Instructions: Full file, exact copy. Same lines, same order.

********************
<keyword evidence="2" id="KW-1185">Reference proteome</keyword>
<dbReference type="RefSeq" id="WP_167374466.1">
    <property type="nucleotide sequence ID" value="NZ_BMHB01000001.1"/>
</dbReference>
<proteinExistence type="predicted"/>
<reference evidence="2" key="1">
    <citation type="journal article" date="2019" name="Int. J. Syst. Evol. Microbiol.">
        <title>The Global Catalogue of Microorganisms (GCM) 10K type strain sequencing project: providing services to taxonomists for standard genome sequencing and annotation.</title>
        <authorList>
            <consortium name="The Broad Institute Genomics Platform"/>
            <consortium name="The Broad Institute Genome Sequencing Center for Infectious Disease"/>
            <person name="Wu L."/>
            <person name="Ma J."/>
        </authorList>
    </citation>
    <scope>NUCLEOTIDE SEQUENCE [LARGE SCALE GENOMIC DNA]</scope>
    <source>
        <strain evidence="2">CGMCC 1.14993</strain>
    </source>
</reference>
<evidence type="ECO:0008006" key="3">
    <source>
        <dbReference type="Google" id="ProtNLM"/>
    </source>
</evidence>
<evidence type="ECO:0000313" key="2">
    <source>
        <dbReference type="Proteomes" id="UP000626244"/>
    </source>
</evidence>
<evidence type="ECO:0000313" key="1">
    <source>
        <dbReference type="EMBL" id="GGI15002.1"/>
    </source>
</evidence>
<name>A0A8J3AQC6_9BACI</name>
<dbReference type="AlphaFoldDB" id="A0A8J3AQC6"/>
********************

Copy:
<keyword evidence="2" id="KW-1185">Reference proteome</keyword>
<dbReference type="RefSeq" id="WP_167374466.1">
    <property type="nucleotide sequence ID" value="NZ_BMHB01000001.1"/>
</dbReference>
<proteinExistence type="predicted"/>
<reference evidence="2" key="1">
    <citation type="journal article" date="2019" name="Int. J. Syst. Evol. Microbiol.">
        <title>The Global Catalogue of Microorganisms (GCM) 10K type strain sequencing project: providing services to taxonomists for standard genome sequencing and annotation.</title>
        <authorList>
            <consortium name="The Broad Institute Genomics Platform"/>
            <consortium name="The Broad Institute Genome Sequencing Center for Infectious Disease"/>
            <person name="Wu L."/>
            <person name="Ma J."/>
        </authorList>
    </citation>
    <scope>NUCLEOTIDE SEQUENCE [LARGE SCALE GENOMIC DNA]</scope>
    <source>
        <strain evidence="2">CGMCC 1.14993</strain>
    </source>
</reference>
<evidence type="ECO:0008006" key="3">
    <source>
        <dbReference type="Google" id="ProtNLM"/>
    </source>
</evidence>
<evidence type="ECO:0000313" key="2">
    <source>
        <dbReference type="Proteomes" id="UP000626244"/>
    </source>
</evidence>
<evidence type="ECO:0000313" key="1">
    <source>
        <dbReference type="EMBL" id="GGI15002.1"/>
    </source>
</evidence>
<name>A0A8J3AQC6_9BACI</name>
<dbReference type="AlphaFoldDB" id="A0A8J3AQC6"/>